• Corrine Hyman Quast

Everything You Need to Know About Appraisal Gaps


If you’ve been on either side of the home buying or selling process lately, you can likely attest to just how competitive the residential real estate industry is right now. Over the last decade, the Dallas-Fort Worth area has seen record growth and there are no signs of it slowing down anytime soon.


Bidding wars and houses going for thousands of dollars above asking price have become a daily occurrence. It’s definitely a sellers market right now but that doesn’t mean it’s without its challenges, whether you’re the buyer or the seller.


It’s the natural effect of supply and demand. There’s a lot of buyers out there looking for homes in the greater Fort Worth area and not enough homes. This causes prices to rise, houses to appreciate in value which can make the financing aspect of buying a house trickier than usual.


Whether you're buying or selling a home, a critical step of the process is the home appraisal. Not only is the home appraisal step stressful for both sides, it also occurs after the buyer and seller have agreed upon a price.


As a buyer, a key part of getting a mortgage is having an appraisal performed to confirm the sales price for the lender. For sellers, a good appraisal is important to secure the best price possible for your house.


Needless to say, it’s an important, and often stressful step, when it feels like you’re so close to the finish line.


What is an Appraisal?

An appraisal is an unbiased, professional estimate of the value of a property for sale, required by the home buyer’s lender. Lenders (IE - the bank who is providing the financing for the buyer to purchase the house) require a home appraisal before they'll issue a mortgage to the home buyer because they want to make sure the value of the property is in line with the financing they’re providing.

Appraisers are licensed and certified professionals who are unbiased and have no direct or indirect interest in the buying or selling of the home.


How the Appraisal Process Works

The appraiser will analyze the neighborhood where the home is located, as well as the details and condition of the house to provide an assessment of the fair market value.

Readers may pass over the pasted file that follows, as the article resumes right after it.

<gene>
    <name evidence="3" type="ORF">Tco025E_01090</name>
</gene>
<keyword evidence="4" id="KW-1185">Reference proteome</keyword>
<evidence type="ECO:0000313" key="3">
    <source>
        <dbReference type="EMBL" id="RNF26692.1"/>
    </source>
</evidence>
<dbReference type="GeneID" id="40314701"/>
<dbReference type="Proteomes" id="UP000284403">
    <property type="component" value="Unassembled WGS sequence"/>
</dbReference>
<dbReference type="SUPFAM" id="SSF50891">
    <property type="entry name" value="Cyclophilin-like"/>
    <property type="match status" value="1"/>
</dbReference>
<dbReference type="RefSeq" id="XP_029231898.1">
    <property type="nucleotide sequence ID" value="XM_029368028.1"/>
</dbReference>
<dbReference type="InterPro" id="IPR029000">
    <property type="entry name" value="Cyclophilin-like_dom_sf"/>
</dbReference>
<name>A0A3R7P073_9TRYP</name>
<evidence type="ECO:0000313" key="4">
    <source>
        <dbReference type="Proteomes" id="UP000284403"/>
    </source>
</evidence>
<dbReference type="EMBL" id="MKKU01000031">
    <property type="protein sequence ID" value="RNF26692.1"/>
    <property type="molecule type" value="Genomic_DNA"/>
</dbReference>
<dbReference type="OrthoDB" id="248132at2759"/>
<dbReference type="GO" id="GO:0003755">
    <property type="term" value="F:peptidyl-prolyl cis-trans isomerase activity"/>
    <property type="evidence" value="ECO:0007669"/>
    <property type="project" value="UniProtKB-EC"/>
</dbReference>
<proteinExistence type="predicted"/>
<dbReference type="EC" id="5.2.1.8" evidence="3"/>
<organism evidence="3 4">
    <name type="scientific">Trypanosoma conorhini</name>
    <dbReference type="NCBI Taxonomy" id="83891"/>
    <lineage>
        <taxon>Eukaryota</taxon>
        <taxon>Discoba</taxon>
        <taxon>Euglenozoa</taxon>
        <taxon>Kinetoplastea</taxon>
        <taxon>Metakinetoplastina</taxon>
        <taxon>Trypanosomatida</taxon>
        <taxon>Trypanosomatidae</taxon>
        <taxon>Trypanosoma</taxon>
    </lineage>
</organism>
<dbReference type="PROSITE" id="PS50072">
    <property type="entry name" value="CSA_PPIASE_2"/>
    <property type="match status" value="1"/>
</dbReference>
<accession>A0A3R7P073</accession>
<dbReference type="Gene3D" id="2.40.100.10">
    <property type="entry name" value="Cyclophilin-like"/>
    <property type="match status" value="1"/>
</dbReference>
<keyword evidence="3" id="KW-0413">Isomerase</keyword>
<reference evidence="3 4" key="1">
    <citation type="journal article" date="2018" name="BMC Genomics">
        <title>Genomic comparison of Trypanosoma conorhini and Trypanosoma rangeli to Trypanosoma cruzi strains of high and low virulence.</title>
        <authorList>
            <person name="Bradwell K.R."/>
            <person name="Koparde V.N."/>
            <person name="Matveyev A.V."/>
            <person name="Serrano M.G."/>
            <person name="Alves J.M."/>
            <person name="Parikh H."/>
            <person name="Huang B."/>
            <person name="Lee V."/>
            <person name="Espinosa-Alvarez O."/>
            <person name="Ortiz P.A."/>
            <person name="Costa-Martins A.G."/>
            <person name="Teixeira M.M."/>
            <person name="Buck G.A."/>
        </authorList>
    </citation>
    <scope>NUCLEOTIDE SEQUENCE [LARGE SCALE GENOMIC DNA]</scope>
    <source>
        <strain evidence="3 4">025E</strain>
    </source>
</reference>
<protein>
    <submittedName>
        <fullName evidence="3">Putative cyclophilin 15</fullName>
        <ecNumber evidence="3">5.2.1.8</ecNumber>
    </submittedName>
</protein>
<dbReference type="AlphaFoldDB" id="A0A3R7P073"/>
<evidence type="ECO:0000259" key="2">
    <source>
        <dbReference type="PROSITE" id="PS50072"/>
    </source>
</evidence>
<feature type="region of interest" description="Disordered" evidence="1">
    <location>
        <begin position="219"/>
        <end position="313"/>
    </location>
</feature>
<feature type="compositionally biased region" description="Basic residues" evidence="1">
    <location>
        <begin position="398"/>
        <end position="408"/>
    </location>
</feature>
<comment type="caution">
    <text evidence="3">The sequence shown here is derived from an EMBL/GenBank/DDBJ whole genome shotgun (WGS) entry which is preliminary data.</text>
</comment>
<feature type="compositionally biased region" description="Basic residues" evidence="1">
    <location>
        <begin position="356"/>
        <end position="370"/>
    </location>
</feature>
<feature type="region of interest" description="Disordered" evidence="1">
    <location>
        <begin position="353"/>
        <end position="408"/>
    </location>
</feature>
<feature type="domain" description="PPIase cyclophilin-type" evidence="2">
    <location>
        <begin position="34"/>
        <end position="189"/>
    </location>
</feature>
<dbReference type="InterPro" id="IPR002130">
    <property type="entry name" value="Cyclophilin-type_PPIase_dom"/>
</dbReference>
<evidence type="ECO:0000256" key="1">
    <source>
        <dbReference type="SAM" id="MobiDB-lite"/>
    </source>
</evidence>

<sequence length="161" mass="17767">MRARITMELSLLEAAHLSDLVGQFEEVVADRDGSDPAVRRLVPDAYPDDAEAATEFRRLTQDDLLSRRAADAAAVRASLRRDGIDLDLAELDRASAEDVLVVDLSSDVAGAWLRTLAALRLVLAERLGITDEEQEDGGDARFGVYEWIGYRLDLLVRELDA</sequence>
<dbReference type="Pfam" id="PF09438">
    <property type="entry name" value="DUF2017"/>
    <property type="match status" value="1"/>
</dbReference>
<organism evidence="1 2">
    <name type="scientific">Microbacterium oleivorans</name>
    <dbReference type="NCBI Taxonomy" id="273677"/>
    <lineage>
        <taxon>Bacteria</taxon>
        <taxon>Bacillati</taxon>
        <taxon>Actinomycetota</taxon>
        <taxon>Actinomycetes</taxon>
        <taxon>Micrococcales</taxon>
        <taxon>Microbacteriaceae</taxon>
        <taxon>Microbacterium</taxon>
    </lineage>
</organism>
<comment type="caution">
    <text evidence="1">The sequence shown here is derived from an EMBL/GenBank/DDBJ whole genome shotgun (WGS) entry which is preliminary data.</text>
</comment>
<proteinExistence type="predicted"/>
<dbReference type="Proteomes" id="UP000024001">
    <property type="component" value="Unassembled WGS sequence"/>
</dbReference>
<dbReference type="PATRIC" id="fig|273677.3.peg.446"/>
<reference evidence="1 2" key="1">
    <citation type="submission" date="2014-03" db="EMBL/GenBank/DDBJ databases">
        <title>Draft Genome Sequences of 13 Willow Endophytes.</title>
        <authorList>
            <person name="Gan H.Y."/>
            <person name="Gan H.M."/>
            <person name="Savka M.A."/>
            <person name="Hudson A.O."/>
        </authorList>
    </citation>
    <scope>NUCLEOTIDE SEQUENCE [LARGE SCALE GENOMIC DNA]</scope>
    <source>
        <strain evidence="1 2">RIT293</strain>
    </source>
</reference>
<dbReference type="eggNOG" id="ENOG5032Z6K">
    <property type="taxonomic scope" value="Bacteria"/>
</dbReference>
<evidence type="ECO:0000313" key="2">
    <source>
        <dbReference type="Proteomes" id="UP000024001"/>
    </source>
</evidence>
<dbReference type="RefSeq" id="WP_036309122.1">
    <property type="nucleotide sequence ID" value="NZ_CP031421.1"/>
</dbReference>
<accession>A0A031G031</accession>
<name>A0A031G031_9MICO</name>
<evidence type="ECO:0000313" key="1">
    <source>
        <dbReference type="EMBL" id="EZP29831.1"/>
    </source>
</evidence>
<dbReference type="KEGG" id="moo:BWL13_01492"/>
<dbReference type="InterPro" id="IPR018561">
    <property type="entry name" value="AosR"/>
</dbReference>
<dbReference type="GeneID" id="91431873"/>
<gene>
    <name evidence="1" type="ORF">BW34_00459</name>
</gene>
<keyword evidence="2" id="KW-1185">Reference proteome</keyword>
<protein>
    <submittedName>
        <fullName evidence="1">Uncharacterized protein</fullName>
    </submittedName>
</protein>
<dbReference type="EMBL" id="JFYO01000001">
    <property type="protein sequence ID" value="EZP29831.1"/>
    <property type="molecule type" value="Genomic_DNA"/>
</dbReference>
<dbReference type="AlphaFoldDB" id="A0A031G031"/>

The most important component involved in determining a home’s value are comparable sales, also known as “comps.” These are similar properties, usually located within a mile or so of the home being evaluated, which have sold in the last 90 days.


The appraiser compares several of the property's features against the comps to arrive at the value. These include square footage, appearance, amenities and the overall condition of the home.

For example, a large four-bedroom home in an area where mostly three-bedroom homes have recently sold will likely have a higher value than those comps. Likewise, a house with peeling paint and a patchy lawn in a well-manicured subdivision will typically appraise at a lower value than otherwise similar properties.


The appraisal process typically takes three to 10 business days (it can feel like an eternity to everyone involved). Once it's complete, the report is usually sent directly to the lender. In a competitive commercial real estate market like this, we’re encountering more and more “appraisal gaps.”


What is an Appraisal Gap?

This is when the official appraisal, using all of the factual things that an appraiser takes into consideration, comes in lower than what the buyer and seller have agreed upon as the sales price for the home.


As you can probably imagine, it’s not an ideal situation for anyone involved in the transaction but it’s becoming more and more common because of the supply and demand of homes in the Fort Worth area.


Home buyers are simply willing to pay more than what a home is technically “worth” because of a variety of reasons - supply being a large part.


How to Handle an Appraisal Gap

It’s easy to take your frustration out on the appraiser but they’re hired to be the unbiased opinion, when emotions are running high on both sides.


Ultimately, knowledge is power. The best thing you can do is understand an appraisal gap may impact your transaction if you’re buying or selling. And given today’s market, it’s probably a good idea to discuss a game plan with your real estate agent on how you’ll handle the situation, whether you’re the seller or the buyer.


If you do encounter an appraisal below your contract price, know that in today’s sellers’ market, the most common approach is for the seller to ask the buyer to make up the difference in price. Buyers, be prepared to bring extra money to the table if you really want the home.


Above all else, lean on your real estate agent. This is why you hire us. We’ll help you understand all your options and handle any additional negotiations that need to happen.

Remember, that’s a huge benefit in hiring a realtor is that we live and breathe this crazy world on a daily basis and are equipped to give you the best advice possible, based on what we’re seeing in the market.


Looking for a real estate agent to help you buy your next home or sell your current home? I'd love to work with you!


Contact me at corrine@williamstrew.com or 817-996-6207


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